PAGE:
Dr. Oz Makes Senate Pitch In Warren Campaign Stop

GOP Senate hopeful Dr. Mehmet Oz speaks during a town hall Tuesday at the Woman’s Club of Warren. Most of the event was dedicated to taking questions from those in attendance. Photo by Josh Cotton

WARREN, Pa. — “I think we’ve been very patient as conservatives and Republicans. It’s time for us to boldly stand up and say exactly what we mean.”

That was the heart of the message that GOP Senate hopeful Dr. Mehmet Oz brought to a campaign event at the Woman’s Club of Warren on Tuesday afternoon.

Oz hit on a host of issues during the 45 minute event but spent considerable time discussing COVID-19, energy issues and the need to empower local decision makers.

He was critical of “middle-level, non-elected” individuals, specifically identifying Dr. Anthony Fauci, who made COVID-19 mitigation rules. “We don’t have any ability to alter them,” he said. “People we didn’t know became the king or the emperor” that were in a position to “tell us what kind of authoritarian overreach makes sense.”

“I believe it should be done at the local level,” he added. “That’s why I challenged Dr. Fauci to a debate. … We have many resources. We didn’t do well. Someone’s got to be blamed for failure because we did fail.”

Shifting to energy, Oz argued that “we have rules made that don’t make sense” and said fossil fuel production should be a national security issue. He said state and federal governments should issue permits with more timeliness and said the national security designation would be a way to block environmental concerns raised in litigation.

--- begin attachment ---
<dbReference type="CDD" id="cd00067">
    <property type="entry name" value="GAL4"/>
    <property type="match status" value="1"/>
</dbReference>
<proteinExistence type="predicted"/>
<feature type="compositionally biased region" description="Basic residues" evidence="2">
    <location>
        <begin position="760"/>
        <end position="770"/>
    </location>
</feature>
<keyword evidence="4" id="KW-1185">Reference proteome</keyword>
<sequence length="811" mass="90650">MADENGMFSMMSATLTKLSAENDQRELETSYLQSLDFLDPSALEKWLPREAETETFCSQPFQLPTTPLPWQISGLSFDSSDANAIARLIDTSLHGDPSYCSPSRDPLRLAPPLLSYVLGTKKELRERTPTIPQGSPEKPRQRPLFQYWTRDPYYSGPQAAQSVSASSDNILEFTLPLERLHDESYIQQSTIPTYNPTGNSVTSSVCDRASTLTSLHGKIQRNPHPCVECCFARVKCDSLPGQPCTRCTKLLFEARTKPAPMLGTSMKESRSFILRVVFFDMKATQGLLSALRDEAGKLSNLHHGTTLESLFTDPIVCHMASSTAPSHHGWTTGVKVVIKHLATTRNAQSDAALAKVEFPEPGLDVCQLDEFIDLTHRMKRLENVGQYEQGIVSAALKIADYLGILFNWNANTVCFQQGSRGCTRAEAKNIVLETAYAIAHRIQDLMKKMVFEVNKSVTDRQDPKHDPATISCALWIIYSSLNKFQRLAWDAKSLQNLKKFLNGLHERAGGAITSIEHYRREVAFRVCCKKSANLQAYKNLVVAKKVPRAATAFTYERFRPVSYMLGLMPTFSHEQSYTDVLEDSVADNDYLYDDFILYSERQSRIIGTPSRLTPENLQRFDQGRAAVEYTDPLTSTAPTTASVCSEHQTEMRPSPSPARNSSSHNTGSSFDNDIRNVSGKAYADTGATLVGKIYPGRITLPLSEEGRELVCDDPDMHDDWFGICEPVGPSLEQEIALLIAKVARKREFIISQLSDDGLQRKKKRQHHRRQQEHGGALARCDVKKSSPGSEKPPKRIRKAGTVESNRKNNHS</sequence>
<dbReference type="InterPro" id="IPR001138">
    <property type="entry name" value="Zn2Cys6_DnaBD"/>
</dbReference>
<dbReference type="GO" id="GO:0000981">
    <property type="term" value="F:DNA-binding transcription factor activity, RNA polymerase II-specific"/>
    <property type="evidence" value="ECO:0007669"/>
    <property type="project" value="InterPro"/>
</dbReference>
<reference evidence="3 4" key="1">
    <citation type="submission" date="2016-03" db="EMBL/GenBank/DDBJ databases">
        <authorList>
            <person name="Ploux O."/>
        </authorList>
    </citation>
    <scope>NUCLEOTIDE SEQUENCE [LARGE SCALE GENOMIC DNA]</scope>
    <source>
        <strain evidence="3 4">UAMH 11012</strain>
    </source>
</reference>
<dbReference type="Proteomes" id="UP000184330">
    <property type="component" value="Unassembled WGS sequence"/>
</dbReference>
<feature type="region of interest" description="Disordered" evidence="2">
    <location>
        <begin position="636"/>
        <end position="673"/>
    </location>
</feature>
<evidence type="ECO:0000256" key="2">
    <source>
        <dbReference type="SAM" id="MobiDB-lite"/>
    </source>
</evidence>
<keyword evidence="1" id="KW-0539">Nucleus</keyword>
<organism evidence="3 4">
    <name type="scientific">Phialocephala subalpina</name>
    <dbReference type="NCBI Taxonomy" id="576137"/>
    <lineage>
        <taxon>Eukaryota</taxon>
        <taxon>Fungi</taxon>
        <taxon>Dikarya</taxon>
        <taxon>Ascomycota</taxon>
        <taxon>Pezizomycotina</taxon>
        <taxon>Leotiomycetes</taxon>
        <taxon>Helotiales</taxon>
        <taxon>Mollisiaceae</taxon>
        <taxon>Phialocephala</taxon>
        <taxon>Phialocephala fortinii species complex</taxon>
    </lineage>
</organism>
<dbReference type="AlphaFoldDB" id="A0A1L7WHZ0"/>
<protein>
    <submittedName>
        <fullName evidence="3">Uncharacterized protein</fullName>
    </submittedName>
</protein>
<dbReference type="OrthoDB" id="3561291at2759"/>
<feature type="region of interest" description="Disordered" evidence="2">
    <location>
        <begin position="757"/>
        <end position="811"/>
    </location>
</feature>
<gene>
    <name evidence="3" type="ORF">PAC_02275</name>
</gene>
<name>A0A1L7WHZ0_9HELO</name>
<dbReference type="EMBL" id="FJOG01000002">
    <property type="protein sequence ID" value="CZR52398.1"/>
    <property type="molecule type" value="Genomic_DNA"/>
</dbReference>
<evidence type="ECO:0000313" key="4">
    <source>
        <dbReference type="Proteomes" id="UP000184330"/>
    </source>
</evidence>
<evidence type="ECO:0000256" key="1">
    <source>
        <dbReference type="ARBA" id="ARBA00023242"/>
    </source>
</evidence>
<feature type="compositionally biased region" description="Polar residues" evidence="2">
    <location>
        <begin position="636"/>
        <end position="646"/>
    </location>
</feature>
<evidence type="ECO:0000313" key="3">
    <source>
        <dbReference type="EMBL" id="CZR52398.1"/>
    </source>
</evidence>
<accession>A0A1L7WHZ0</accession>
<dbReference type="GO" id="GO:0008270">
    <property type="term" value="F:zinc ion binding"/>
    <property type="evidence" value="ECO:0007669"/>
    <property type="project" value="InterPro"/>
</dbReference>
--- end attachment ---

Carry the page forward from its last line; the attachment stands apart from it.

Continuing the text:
“The Keystone Pipeline should never have closed,” he said, suggesting the U.S. could comply with the Paris Accord if natural gas was allowed to thrive.

“Why is Washington getting it wrong? Because they don’t share our values,” Oz asserted. “(They) don’t really respect what you really believe in. When you’re in Warren, Pa., looking around the country, you’re not alone. There are many, many other groups that feel just like you do.

“We’re preventing and hindering our values from making decisions in Washington.”

He touted legislative opportunities on pro-life issues and Second Amendment issues.

“These are issues that come up periodically,” he said. “Those values need to be reflected.”

He came out in opposition to recreational marijuana legalization. “There is no way we’re going to have recreational marijuana,” he said, suggesting it will leave young people feeling like they need a joint to get through life. “I want there to be a reason you’re taking marijuana.”

Oz touched on other issues like education, arguing that teachers are “teaching our kids things that are untrue” such as Critical Race Theory and gender issues.

From a foreign policy perspective, he said the nation’s energy regulations are part of why the “russians are running through the Ukraine” and suggested Putin’s action could embolden China to strike at a place like Taiwan.

Unsurprisingly, he was critical of President Joe Biden.

“We’ve got a guy who is not aware of the ramifications of his actions until it’s too late,” he said.

Oz spoke briefly and then spent most of the town hall-style time taking questions. “We need our mojo back,” he said, when asked what his greatest priority would be. “We have a state desperately short of workers” and “bucolic areas for tourism. We need to remind people why we’re a top five state. Not all states are suffering.

“I actually think we need people locally to start owning these issues and pushing back on it because throwing money at it doesn’t work.”

He said it’s his job to ensure the federal government doesn’t stifle that kind of initiative.

“We have to stand up and be counted,” he said.


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